Feb. 8, 2011
Well, just when you thought you had heard it all comes word see the news story from Mansfield, Texas, a city located in the Dallas-Fort Worth area that students at four local intermediate schools will be taught Arabic. The students at two schools will be required to take Arabic whereas it will be optional for the students at the other two.
Mansfields school district successfully applied for a federal Department of Education (DoE) Foreign Language Assistance Program (FLAP) Grant. DoE identified Arabic as a language of the future. From some internet searching I was able to determine that Spanish, Chinese, and French are three other such languages. According to the news story only a handful of FLAP grants were awarded last year.
School officials said that the federal grant "provides culture, government, art, traditions and history as part of the curriculum." Given the tight integration of Islams religious tenets into every facet of Arab life that may be easier said than done. Furthermore, the breadth of this part of curriculum could easily be distorted. What will the courses teach about shariah law, for example?
What seems particularly obnoxious here is that the students of two schools will be REQUIRED to take Arabic which is a pretty exotic language choice aside from the political implications after 9-11. Having an extra option could be fine, but a mandate might interfere with the plans of the child who can only take one language and wanted to study French, for example.
That said there may not be a constitutional problem here. Clearly, schools can require a student to take foreign language classes. But can it only require one choice? And, can it require the students to take a language whose accompanying culture may be deemed hostile to American values by some of the students or their parents? A parallel case might be if Mansfields schools had required students to take Russian in 1980 during the height of the Cold War.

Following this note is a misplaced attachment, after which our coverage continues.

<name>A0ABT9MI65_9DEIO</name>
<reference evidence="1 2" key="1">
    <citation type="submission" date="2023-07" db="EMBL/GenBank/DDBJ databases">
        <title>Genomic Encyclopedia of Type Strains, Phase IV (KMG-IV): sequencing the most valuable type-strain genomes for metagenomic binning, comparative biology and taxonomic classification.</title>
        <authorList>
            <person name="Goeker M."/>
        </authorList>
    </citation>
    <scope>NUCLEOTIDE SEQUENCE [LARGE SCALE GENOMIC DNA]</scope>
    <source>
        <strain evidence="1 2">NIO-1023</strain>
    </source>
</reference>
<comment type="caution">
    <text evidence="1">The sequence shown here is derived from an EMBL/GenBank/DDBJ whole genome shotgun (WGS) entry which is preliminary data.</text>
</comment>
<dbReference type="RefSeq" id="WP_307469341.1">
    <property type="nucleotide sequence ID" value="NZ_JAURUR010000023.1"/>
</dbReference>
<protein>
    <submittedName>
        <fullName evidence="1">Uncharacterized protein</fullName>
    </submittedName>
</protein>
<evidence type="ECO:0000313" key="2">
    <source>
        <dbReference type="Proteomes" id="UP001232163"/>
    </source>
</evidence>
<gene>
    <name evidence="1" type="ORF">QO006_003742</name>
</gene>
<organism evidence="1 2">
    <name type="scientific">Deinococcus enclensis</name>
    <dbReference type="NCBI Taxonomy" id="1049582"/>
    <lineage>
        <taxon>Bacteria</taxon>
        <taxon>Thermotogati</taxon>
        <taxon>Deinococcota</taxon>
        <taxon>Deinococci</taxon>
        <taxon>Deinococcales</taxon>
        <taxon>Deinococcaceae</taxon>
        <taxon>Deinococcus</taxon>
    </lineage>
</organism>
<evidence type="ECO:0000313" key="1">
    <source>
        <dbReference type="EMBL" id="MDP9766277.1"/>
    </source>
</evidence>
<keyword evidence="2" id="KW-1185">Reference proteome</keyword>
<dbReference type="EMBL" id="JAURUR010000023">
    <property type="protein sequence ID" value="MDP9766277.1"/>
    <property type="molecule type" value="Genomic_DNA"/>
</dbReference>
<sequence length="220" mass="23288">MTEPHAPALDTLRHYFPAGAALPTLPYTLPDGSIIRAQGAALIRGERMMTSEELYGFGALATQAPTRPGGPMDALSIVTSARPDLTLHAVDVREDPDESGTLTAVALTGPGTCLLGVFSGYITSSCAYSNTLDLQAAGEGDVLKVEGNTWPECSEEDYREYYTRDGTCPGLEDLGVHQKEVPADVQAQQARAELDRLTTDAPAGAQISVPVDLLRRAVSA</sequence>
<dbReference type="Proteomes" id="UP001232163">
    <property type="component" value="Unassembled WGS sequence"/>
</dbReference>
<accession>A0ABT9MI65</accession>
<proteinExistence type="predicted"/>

It has been clear in our constitutional law since the 1920s that a State cannot forbid foreign language instruction (Meyer v. Nebraska (1923)), but this is a different question.
These days there are objectionable sex ed curricula that parents dont seem to have a constitutional right to keep away from their children. So, it may be that parents in Mansfield may have to change the school policy at the ballot box when they elect their school board.
What we dont know from the story is why the Mansfield chose Arabic and not Spanish or Chinese if a more exotic language were desired. China is certainly going to be a greater economic power in the future. Does this school district have a large Arabic-speaking population? If so, the decision would then seem to be more like a form of political correctness and an attempt to force a foreign culture on American families.
A prediction: Arabic will soon become only optional in the two schools for which it is now being mandated.
Drudge just posted red flash text that the school district is backing off the Arabic requirement. No news story though.